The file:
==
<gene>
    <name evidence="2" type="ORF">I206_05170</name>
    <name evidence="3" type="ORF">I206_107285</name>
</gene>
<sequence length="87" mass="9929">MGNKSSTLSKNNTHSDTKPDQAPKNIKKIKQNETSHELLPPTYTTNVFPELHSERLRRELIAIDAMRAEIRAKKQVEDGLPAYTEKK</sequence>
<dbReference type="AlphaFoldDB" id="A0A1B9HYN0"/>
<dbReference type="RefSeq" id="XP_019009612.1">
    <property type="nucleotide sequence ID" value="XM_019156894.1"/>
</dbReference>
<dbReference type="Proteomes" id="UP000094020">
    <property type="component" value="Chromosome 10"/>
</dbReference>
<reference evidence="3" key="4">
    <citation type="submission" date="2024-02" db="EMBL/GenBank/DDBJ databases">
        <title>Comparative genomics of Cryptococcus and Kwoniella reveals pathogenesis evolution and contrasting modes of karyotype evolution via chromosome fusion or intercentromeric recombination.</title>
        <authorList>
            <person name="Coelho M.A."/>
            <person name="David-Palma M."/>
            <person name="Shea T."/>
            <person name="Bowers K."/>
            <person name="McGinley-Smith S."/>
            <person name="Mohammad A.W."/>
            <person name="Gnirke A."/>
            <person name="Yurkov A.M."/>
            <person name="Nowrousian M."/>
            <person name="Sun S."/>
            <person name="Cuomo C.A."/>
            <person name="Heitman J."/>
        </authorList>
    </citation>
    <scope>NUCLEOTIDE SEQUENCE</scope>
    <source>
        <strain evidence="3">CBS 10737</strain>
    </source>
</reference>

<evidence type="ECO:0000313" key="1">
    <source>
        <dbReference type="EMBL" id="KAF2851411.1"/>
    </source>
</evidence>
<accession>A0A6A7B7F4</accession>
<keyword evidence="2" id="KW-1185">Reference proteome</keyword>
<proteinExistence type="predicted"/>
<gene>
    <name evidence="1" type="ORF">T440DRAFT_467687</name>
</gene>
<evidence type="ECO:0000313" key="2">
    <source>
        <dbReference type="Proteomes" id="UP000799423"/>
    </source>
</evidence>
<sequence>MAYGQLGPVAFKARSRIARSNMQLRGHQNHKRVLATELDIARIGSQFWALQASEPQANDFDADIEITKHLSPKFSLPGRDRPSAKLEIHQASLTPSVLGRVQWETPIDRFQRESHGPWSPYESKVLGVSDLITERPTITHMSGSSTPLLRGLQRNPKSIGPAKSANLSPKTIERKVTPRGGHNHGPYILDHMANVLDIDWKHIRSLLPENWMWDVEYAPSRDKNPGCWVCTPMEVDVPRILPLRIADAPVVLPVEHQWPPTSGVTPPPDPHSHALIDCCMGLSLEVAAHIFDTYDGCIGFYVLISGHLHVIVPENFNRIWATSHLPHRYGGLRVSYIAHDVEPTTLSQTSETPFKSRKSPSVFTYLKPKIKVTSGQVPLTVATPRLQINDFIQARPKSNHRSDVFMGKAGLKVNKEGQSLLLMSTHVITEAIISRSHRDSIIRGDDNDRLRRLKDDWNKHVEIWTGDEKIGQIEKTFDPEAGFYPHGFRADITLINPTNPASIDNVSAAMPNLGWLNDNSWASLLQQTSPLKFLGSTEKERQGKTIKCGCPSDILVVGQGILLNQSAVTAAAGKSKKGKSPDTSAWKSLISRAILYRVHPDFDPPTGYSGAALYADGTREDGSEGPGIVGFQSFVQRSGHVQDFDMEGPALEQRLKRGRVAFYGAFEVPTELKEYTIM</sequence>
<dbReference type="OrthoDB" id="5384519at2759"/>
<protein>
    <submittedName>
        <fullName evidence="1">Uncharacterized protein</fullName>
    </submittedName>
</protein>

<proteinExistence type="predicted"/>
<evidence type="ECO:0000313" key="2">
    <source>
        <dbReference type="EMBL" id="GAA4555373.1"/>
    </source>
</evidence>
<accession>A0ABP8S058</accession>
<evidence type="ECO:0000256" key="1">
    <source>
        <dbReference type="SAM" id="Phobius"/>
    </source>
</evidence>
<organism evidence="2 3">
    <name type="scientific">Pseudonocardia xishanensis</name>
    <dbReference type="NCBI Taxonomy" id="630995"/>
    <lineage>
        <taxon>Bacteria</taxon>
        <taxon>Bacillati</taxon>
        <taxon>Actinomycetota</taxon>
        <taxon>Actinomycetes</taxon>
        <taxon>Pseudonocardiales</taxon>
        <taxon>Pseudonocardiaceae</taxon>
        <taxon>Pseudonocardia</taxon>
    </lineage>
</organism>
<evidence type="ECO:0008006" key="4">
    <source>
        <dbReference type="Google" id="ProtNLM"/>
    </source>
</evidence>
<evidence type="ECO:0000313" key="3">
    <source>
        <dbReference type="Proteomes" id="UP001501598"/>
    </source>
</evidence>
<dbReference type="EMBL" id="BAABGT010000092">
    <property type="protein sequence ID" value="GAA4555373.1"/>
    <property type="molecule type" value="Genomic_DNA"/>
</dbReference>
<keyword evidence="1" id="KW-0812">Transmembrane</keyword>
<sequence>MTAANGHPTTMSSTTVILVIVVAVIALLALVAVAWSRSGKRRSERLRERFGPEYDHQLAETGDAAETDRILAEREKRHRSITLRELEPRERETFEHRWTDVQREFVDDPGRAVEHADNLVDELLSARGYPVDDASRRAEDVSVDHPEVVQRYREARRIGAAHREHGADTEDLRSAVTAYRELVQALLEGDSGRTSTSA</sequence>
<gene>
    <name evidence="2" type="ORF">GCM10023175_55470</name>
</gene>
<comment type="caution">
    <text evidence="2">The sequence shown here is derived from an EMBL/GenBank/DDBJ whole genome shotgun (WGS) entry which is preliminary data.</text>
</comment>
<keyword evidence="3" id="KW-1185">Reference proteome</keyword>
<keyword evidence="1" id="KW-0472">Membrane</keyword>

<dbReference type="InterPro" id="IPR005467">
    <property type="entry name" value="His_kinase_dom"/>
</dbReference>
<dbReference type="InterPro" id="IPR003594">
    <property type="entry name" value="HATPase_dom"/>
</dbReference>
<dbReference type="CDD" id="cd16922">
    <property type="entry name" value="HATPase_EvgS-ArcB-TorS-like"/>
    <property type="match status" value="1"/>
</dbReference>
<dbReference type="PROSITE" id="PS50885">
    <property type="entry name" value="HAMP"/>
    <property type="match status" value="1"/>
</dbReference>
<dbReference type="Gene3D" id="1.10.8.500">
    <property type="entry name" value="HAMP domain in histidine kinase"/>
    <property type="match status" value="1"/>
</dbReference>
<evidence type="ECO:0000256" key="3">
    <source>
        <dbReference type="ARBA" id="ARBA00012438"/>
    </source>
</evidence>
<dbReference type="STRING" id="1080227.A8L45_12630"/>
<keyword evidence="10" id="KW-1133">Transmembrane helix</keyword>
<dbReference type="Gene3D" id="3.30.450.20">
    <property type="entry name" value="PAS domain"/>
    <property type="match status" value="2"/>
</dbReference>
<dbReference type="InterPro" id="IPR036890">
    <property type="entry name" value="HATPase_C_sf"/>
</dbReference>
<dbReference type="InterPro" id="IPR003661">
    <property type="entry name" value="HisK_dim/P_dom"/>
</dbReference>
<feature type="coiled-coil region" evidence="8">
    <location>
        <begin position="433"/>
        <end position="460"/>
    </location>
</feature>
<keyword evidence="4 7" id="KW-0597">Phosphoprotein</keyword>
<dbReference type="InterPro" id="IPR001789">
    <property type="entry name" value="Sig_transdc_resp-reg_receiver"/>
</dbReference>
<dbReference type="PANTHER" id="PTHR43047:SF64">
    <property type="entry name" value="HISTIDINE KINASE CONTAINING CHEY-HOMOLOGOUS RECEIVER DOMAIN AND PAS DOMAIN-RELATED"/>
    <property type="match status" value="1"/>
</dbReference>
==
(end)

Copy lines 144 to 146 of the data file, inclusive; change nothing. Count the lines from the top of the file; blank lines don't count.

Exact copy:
    <location>
        <begin position="433"/>
        <end position="460"/>